Logo // 2008 // 101 Minutes // Rated R
Reviewed by Judge Brett Cullum // February 19th, 2009
They're back to tie the knot...or not?
While the rest of the world clamored for Sex and the City: The Movie, 2008 also marked the big screen treatment of Logo's breakout hit Noah's Arc. Many people had seen it as a more likable Queer as Folk centering around a group of African-American friends living in Los Angeles. It seemed like these were the guys whom the four girls in Sex and the City would be with a simple color change and gender flip. The show had been off since 2005, and fans wondered where it was and if the oft rumored film project would ever come out. The second season ended in a cliffhanger, so the movie picks up pretty much where we left off. Noah's Arc: Jumping the Broom seeks to add closure to the story of struggling screenwriter Noah (Darryl Stephens, Another Gay Movie), his on-again, off-again boyfriend Wade (Jensen Atwood, Dante's Cove), flamboyant friend Alex (Rodney Chester, Billy's Hollywood Screen Kiss), promiscuous party boy Ricky (Christian Vincent, Center Stage: Turn It Up), and prudish professor Chance (Douglas Spearman, Payback). Even Baby Gat makes an appearance before it's all over. The film was only released in big cities for a limited engagement, but it did quite well with audiences with theatrical screenings selling out days before its opening. Now the project comes to DVD, and finally we can find out what happens to everybody.
The story is about the wedding of Noah and Wade in Martha's Vineyard, conveniently in Massachusetts where gay marriage is legal. The whole gang has relocated to celebrate the marriage ceremony in a huge East Coast seaside house that belongs to Wade's family. It's strange to see the sunny California guys trudging through snow and ice, and even stranger to see Noah and Wade considering exchanging vows. But of course nothing goes smoothly, and we have the obligatory twists and turns to give dramatic tension. Seems one by one each of the relationships is examined with intense critical scrutiny because of the idea of legal marriage and a lifetime of commitment. It begs the question, why would any gay man want to tie the knot or jump the broom?
If you liked the show, you'll love the film. It's that simple, since the movie is an hour and forty-five minutes of what we got in the two years it ran on Logo. The acting is a little wooden, the script has some clunkier turns, the dialogue feels leaden sometimes, but damn it if it still works in some strange way. The series was a labor of love from Patrik-Ian Polk, and the film remains just as passionate and fun. There's something about these guys that makes you smile and forgive any flaws. They're hot, they seem to honestly like each other, and they are truthful portrayals of gay black men. It is something we don't see enough of, and it's always fun to spend time with this group of characters. They are all unlike anything else on television or in the movies, and hopefully one day that will change.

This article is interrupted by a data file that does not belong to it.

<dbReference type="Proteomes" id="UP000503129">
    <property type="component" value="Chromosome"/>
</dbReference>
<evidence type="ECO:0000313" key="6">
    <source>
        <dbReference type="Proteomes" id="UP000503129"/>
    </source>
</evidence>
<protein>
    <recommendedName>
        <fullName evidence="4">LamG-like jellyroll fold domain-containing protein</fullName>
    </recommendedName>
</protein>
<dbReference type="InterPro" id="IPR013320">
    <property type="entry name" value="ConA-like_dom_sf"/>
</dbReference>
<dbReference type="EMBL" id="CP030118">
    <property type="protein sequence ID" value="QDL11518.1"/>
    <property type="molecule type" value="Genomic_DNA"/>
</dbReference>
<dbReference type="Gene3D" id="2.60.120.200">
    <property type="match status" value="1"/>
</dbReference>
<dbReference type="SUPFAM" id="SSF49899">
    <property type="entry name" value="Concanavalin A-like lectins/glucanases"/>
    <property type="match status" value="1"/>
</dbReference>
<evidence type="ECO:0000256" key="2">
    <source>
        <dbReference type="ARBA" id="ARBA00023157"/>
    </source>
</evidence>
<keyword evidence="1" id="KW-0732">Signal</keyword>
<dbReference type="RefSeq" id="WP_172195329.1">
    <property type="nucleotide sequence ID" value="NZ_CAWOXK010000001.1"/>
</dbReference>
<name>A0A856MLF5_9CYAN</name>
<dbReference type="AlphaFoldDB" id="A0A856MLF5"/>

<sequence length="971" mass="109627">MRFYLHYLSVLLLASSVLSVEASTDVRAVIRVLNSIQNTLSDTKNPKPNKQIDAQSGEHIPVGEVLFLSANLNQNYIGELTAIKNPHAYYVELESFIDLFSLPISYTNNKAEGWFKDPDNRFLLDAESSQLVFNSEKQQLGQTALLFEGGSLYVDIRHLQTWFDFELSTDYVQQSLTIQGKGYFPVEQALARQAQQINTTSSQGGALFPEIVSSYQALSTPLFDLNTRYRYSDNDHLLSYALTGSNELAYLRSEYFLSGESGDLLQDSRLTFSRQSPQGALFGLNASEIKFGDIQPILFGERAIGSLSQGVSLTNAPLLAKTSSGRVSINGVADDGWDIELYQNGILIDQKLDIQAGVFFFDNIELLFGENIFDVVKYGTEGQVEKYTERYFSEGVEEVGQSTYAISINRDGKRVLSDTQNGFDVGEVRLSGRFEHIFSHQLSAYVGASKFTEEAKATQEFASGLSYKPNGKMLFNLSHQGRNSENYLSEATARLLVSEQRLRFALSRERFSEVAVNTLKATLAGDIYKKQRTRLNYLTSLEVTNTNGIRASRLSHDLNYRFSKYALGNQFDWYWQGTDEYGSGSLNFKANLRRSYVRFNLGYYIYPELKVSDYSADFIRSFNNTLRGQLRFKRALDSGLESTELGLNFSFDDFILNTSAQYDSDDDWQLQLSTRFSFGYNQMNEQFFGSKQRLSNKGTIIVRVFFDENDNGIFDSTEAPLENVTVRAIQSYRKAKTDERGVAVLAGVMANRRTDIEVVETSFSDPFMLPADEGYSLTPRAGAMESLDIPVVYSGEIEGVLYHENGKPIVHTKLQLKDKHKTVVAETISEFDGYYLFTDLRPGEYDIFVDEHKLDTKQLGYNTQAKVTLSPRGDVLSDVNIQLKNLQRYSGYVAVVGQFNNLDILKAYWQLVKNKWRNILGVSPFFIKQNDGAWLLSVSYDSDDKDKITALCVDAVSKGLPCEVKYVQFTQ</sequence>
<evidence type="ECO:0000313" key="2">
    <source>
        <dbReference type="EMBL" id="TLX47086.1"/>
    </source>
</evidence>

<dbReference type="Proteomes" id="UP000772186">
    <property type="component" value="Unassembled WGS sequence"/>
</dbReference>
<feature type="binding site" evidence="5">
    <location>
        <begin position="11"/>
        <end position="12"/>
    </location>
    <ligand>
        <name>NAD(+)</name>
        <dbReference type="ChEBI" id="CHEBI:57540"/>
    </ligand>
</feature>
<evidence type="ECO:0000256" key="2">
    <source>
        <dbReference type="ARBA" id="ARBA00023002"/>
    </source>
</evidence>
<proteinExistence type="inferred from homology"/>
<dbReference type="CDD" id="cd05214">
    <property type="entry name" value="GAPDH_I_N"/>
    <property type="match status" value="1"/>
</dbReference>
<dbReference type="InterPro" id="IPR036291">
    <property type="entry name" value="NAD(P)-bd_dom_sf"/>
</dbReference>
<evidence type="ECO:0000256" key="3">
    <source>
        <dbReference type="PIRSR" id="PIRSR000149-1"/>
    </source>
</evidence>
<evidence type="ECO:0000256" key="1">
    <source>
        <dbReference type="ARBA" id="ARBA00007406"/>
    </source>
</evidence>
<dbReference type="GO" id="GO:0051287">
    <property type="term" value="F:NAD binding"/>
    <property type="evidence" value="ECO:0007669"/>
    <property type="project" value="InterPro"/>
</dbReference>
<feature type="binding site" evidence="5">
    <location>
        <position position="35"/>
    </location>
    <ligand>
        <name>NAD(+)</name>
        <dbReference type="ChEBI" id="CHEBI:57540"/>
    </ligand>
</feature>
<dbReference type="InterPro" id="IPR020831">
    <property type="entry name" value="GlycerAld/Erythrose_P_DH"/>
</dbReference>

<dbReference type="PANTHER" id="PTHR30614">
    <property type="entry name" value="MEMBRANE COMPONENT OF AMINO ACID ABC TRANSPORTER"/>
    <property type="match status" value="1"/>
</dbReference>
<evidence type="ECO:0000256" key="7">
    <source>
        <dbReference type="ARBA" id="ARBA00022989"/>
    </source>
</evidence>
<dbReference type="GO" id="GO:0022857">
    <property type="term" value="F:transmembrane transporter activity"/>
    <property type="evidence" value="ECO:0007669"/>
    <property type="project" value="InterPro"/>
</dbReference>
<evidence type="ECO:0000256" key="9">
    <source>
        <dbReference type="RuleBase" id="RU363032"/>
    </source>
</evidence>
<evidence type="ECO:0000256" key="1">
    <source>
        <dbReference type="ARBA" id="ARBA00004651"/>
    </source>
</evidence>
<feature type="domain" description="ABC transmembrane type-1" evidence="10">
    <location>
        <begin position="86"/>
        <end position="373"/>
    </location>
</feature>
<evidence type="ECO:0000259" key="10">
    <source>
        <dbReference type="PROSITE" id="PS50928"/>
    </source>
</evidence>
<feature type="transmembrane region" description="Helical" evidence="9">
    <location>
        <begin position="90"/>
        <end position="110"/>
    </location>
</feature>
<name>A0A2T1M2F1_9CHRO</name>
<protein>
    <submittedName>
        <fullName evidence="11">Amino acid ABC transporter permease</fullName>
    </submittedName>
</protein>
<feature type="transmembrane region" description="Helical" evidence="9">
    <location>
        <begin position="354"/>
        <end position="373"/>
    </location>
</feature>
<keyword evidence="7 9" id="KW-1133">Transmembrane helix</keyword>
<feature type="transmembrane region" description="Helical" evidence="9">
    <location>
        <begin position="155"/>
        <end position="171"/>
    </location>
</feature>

On DVD we get a nice transfer married to a handful of extras. Colors are bright and well processed without much bleeding. Black levels are solid enough for this type of film. Overall it looks a bit like a cable movie, and that seems to be the aim. The extras are not exhaustive, but they are nicely appointed. There is a behind the scenes featurette which includes input from most all the major players with explanations of what the concepts were in doing this project as a movie. It runs just over twenty minutes. Next up we get director diaries which feature Patrick-Ian Polk talking from the set during production. That goes on with him and his cast for a little over twelve minutes. Next up is "Noah's Wedding Video" which features the climactic ceremony delivered to you as a home movie on video no less. The "Cast Photo Shoot" featurette is a cute look at the guys as they preen and pose for publicity shots in various states of dress and undress. Also included are a dozen deleted scenes and sequences which add extra character beats.
This is a fun wedding, and it's one any fan of the show would love to be
invited to. Logo probably should have kept the show in production to fill out
its programming, but nice to see the guys straight through for almost two hours
in a movie. The cable channel has given the DVD enough extras to make it worth
looking at instead of simply catching it on their schedule. Besides, on
broadcast television you'll never see the R-rated nudity. Noah's Arc: Jumping
the Broom is a rare treat, a glimpse in to a world with four friendly and
successful African-American men who define a new era in America. The real fun of
this wedding is how quaint it feels to see two men tie the knot, especially
after waiting all these years.
Review content copyright © 2009 Brett Cullum; Site layout and review format copyright © 1998 - 2014 HipClick Designs LLC
Scales of Justice
* 1.78:1 Anamorphic
* Dolby Digital 2.0 Stereo (English)
Running Time: 101 Minutes
Release Year: 2008
MPAA Rating: Rated R
* Deleted Scenes
* Official Site